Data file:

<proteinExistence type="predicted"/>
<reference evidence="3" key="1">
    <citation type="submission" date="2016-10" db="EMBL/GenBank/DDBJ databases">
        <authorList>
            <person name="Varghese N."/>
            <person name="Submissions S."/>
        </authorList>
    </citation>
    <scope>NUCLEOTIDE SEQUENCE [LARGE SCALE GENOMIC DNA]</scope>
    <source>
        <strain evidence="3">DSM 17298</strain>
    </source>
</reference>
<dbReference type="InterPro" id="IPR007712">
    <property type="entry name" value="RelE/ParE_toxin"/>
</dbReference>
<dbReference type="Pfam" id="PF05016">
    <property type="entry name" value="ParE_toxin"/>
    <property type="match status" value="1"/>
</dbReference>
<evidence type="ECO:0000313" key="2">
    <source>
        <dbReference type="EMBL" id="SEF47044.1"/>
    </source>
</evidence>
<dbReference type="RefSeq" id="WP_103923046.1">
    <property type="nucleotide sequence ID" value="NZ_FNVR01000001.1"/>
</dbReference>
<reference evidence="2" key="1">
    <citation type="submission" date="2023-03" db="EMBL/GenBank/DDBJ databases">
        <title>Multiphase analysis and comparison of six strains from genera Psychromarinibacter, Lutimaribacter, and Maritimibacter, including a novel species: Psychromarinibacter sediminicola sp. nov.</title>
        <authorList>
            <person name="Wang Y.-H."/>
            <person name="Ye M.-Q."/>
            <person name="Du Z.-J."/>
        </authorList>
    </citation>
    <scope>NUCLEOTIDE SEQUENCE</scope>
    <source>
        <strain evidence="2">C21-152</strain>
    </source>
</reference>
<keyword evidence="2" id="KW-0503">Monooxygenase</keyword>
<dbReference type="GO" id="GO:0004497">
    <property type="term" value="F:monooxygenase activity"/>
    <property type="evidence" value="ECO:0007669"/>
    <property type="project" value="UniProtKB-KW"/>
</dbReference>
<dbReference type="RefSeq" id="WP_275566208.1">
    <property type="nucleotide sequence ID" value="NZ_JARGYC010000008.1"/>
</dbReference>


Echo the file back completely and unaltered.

<proteinExistence type="predicted"/>
<reference evidence="3" key="1">
    <citation type="submission" date="2016-10" db="EMBL/GenBank/DDBJ databases">
        <authorList>
            <person name="Varghese N."/>
            <person name="Submissions S."/>
        </authorList>
    </citation>
    <scope>NUCLEOTIDE SEQUENCE [LARGE SCALE GENOMIC DNA]</scope>
    <source>
        <strain evidence="3">DSM 17298</strain>
    </source>
</reference>
<dbReference type="InterPro" id="IPR007712">
    <property type="entry name" value="RelE/ParE_toxin"/>
</dbReference>
<dbReference type="Pfam" id="PF05016">
    <property type="entry name" value="ParE_toxin"/>
    <property type="match status" value="1"/>
</dbReference>
<evidence type="ECO:0000313" key="2">
    <source>
        <dbReference type="EMBL" id="SEF47044.1"/>
    </source>
</evidence>
<dbReference type="RefSeq" id="WP_103923046.1">
    <property type="nucleotide sequence ID" value="NZ_FNVR01000001.1"/>
</dbReference>
<reference evidence="2" key="1">
    <citation type="submission" date="2023-03" db="EMBL/GenBank/DDBJ databases">
        <title>Multiphase analysis and comparison of six strains from genera Psychromarinibacter, Lutimaribacter, and Maritimibacter, including a novel species: Psychromarinibacter sediminicola sp. nov.</title>
        <authorList>
            <person name="Wang Y.-H."/>
            <person name="Ye M.-Q."/>
            <person name="Du Z.-J."/>
        </authorList>
    </citation>
    <scope>NUCLEOTIDE SEQUENCE</scope>
    <source>
        <strain evidence="2">C21-152</strain>
    </source>
</reference>
<keyword evidence="2" id="KW-0503">Monooxygenase</keyword>
<dbReference type="GO" id="GO:0004497">
    <property type="term" value="F:monooxygenase activity"/>
    <property type="evidence" value="ECO:0007669"/>
    <property type="project" value="UniProtKB-KW"/>
</dbReference>
<dbReference type="RefSeq" id="WP_275566208.1">
    <property type="nucleotide sequence ID" value="NZ_JARGYC010000008.1"/>
</dbReference>